- You are a band which is playing between reality and imagination because you have theatrical stuff happening on stage.
J: Yeah exactly. I think it’s a funny line to be crossing between imagination and reality. Some of the songs that we write are just truly fictional but they could be something that could happen in reality, you know what I mean? So it’s a funny line to be like criss-crossing between and also when you are telling a story, the story becomes more interesting when you exaggerate a little bit or lie a little bit. That’s also important that you can find this line between reality and imagination.
B: Yeah that’s what he is talking about actually. He needs a little bit of both worlds.
- Who is writing by the way?
J: I write all the lyrics.
- How would you describe the Icelandic scene and according to you, which Icelandic artist has left his mark on the local scene?
J: Björk, definitely. She is a revolution for Icelandic Music. The Sugarcubes too, but she was like the first to be huge on the international scale.
B: I really loved Sigur Rós, actually only one album. That album had a huge impact.
J: I think Björk is like the trail voice force for the Icelandic scene.
- Yeah, when you meet foreign people or when you go abroad and you talk about Iceland, you are sure they will mention first: ”Björk”, “Sigur Rós”…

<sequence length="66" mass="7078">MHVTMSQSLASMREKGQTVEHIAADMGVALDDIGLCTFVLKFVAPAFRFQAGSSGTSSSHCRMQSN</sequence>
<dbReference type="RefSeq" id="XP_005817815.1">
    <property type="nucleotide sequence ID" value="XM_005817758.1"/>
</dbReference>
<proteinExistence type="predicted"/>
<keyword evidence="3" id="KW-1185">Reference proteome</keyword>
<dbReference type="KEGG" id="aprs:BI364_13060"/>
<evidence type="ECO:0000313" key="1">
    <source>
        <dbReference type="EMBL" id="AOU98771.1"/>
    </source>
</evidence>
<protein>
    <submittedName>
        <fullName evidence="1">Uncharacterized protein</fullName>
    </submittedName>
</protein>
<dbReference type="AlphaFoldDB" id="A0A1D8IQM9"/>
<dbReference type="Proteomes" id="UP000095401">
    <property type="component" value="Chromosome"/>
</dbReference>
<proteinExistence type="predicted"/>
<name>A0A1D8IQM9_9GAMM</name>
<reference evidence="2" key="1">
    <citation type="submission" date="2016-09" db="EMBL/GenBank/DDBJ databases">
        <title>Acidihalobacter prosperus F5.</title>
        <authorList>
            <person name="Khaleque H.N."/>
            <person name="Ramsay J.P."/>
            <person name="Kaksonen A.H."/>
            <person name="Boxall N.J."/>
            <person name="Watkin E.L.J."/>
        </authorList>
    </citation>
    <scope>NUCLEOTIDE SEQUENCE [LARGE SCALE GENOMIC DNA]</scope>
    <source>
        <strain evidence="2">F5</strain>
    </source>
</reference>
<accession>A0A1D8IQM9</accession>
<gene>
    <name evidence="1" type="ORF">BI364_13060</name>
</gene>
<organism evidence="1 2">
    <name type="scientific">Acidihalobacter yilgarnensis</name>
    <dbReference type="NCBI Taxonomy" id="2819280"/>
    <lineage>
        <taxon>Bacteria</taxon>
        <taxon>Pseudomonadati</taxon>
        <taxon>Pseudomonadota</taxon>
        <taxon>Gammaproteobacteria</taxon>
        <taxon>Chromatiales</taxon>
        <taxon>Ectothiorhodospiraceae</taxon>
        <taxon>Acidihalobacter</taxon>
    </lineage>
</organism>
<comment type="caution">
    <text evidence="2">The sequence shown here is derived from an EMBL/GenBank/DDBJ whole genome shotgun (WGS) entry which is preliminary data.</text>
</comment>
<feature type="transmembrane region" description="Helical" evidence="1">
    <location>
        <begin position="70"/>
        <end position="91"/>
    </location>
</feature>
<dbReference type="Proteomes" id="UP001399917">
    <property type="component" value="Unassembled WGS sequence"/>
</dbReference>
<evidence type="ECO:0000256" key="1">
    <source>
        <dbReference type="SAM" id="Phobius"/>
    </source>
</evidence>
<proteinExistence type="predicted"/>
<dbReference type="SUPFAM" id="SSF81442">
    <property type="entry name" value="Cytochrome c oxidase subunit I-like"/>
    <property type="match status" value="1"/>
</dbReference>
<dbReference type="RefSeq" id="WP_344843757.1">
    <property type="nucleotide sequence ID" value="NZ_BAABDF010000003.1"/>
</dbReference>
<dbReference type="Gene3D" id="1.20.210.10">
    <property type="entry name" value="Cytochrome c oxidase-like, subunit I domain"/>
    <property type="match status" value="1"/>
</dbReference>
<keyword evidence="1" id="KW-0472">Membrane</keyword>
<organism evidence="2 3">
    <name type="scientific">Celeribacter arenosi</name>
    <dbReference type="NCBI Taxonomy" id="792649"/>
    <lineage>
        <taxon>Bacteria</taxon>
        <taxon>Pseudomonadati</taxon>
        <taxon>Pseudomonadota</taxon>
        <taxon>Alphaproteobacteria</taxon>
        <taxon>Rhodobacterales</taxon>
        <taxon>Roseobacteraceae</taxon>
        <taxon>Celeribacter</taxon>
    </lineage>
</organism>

B: I can take another local one, like KK. For me, he had a huge impact, he is a folk musician.
J: But I think that without a doubt Björk and Sigur Rós probably made the way and I think that Iceland Airwaves has helped a lot of bands as well. I also really like Mugison, I think he is probably one of my favorite Icelandic artist of all time.
B: I think like the punk era in Iceland made a huge impact. It liberated the Icelandic music, they just broke the box and did everything. Actually The Sugarcubes came from that.
J: Something I found out when I started working here in Lucky Records, because Gestur was working here as well and he is very into Icelandic music, there is like a lot of bands from the 70s like folk, psychedelic stuff which are amazing. And I never heard about it before I started working here. I know that people in Europe and America are paying really high prices for these albums. It’s really nice, I mean these shelves over here are full of high price records from Iceland. But yeah, to answer the question, I think Björk, definitely…
B: Yeah, Björk and the punk scene.
- What’s your point of view about the music industry today? Do you buy the music you listen to?
J: I think people just have to come to the reality that downloading is not gonna stop. I think it’s important that if you like something then you should buy it. I download some stuff and if I really like it I will buy it. I think that’s the same for a lot of people. If they really like the music, they are willing to buy it.
B: Yeah people’s minds are changing when it comes to this. If you like you’re gonna buy it probably but you’re gonna download thousands of stuff that you’re probably not gonna listen to.